The new High Efficiency Video Coding (HEVC) promises to lower the amount of bandwidth required to stream current MPEG-4 H.264-standard content by half.
The International Telecommunications Union (ITU) has approved the H.265 video standard, a new technology expected to ease the bandwidth burden on global computer networks.
The new High Efficiency Video Coding (HEVC) promises to lower the amount of bandwidth required to stream current MPEG-4 H.264 standard content by half, potentially allowing mobile devices to view HD content over high-speed wireless connections with little to no buffering required.
Study Group 16 of the ITU has agreed on the first-stage approval for the codec, which could open the door to 4K-resolution content being delivered by streaming services.
While the compression format has now been approved, it will still take time for new devices to have hardware acceleration built specifically for H.265. This is likely to occur from mid-2014 onwards.
The ITU said HEVC will unleash a new phase of innovation in video production spanning the whole ICT spectrum, from mobile devices through to Ultra-High Definition TV.
“ITU-T H.264 underpinned rapid progression and expansion of the video ecosystem, with many adopting it to replace their own proprietary compression codecs,” said Dr Hamadoun I. Touré, Secretary-General, ITU. “The industry continues to look to ITU and its partners as the global benchmark for video compression, and I have no doubt that this new standard will be as effective as its predecessor in enabling the next wave of innovation in this fast-paced industry.”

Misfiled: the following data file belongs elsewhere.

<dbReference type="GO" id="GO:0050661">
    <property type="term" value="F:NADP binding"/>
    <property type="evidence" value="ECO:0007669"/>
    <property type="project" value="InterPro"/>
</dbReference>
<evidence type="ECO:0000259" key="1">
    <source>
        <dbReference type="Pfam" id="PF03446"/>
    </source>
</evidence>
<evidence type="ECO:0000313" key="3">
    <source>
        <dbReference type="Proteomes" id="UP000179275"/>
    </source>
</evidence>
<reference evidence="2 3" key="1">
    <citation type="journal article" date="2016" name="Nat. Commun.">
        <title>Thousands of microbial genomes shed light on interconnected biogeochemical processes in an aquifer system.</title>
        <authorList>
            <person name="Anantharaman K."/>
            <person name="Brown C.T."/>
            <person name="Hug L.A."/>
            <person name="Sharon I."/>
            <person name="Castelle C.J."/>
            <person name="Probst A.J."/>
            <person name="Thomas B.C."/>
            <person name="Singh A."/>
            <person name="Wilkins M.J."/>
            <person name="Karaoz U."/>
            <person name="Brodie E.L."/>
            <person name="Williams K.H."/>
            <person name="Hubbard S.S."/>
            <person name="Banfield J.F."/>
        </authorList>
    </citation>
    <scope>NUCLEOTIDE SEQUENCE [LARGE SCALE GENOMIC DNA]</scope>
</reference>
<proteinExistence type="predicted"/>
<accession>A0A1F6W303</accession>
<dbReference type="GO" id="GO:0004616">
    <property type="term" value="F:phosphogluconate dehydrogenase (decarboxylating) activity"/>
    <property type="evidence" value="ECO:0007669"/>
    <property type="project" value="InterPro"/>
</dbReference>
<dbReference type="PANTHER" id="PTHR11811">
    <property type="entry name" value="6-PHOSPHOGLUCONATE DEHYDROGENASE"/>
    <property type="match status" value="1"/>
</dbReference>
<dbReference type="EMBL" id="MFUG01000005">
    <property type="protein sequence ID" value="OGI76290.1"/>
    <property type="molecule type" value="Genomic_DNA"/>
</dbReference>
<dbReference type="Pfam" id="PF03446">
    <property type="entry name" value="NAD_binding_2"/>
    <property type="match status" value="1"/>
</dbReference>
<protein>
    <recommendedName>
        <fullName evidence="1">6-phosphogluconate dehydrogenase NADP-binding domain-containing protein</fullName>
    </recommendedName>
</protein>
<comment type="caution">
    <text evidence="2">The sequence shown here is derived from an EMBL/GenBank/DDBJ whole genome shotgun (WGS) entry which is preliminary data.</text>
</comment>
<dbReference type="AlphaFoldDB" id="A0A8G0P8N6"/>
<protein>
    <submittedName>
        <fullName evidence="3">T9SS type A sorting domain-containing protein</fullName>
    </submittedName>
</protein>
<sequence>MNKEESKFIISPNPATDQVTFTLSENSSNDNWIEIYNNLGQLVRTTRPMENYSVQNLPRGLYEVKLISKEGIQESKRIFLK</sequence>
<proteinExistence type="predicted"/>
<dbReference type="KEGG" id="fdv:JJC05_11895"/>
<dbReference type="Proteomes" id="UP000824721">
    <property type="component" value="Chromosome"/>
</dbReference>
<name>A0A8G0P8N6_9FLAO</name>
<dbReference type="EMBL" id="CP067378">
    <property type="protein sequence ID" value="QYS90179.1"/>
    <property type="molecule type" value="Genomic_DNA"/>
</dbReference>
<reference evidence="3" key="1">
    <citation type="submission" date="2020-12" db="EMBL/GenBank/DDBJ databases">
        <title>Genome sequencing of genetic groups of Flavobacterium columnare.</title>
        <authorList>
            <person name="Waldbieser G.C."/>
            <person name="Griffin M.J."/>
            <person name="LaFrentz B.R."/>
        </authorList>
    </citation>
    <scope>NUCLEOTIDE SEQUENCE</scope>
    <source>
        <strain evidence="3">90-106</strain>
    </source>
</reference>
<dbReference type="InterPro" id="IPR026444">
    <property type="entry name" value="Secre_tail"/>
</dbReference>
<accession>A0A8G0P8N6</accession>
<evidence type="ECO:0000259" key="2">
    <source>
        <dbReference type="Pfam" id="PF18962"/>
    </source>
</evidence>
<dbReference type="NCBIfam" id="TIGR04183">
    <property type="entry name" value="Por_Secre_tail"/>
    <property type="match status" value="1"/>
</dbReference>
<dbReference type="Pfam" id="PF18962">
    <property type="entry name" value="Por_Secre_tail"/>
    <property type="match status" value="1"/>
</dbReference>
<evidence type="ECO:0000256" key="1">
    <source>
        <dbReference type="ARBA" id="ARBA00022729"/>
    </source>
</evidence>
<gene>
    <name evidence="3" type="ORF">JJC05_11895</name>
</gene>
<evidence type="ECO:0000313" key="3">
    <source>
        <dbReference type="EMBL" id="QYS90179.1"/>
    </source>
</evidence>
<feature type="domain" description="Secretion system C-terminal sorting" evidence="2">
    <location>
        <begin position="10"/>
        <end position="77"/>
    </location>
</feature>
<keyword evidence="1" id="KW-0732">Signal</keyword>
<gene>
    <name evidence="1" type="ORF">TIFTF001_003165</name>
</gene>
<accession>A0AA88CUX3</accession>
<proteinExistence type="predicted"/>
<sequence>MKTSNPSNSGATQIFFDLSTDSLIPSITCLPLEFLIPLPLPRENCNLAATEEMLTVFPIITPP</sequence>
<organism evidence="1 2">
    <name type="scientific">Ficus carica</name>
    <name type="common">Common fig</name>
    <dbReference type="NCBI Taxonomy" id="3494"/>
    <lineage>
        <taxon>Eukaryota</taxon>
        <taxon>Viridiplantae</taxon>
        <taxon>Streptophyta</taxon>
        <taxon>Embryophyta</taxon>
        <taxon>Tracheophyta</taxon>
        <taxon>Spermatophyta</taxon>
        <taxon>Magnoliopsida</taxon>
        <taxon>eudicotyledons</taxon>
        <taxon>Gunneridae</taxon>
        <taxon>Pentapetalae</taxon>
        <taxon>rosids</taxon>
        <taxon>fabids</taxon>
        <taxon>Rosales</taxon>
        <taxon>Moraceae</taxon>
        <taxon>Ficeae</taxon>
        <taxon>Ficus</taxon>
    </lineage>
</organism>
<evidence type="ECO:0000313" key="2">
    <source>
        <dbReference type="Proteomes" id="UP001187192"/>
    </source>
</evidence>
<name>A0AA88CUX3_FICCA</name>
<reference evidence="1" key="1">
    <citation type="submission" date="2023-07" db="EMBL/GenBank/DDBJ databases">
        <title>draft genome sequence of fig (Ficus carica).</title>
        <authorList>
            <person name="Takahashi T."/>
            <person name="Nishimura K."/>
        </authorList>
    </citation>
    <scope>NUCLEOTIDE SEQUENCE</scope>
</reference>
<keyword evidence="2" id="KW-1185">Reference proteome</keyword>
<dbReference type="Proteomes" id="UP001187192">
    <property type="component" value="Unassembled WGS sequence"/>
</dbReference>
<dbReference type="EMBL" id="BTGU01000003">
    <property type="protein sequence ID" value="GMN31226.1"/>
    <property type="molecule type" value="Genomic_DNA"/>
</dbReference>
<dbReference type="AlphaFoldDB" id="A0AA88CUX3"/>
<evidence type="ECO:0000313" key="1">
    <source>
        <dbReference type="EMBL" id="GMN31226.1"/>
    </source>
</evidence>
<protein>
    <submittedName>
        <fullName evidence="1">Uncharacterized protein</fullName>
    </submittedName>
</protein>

ITU-T H.264/MPEG-4 AVC is deployed in products and services from companies including Adobe, Apple, BBC, BT, France Telecom, Intel, Microsoft, Motorola, Nokia, Polycom, Samsung, Sony, Tandberg, Toshiba and others to deliver high definition video images over broadcast television, cable TV, a variety of direct-broadcast satellite-based television services, Blu-ray disc formats, mobile phones, videoconferencing tools, digital storage media and Internet Protocol television (IPTV).
Companies including ATEME, Broadcom, Cyberlink, Ericsson, Fraunhofer HHI, Mitsubishi, NHK, NTT DOCOMO and Qualcomm have already showcased implementations of HEVC.
The new standard includes a ‘Main’ profile that supports 8-bit 4:2:0 video, a ‘Main 10’ profile with 10-bit support and a ‘Main Still Picture’ profile for still image coding that employs the same coding tools as a video ‘intra’ picture.
The ITU/ISO/IEC Joint Collaborative Team on Video Coding (JCT-VC, formerly JVT) will continue work on a range of extensions to HEVC, including support for 12-bit video as well as 4:2:2 and 4:4:4 chroma formats.
Another important element of this work will be the progression of HEVC towards scalable video coding. The three bodies will also work within the Joint Collaborative Team on 3D-Video (JCT-3V) on the extension of HEVC towards stereoscopic and 3D video coding.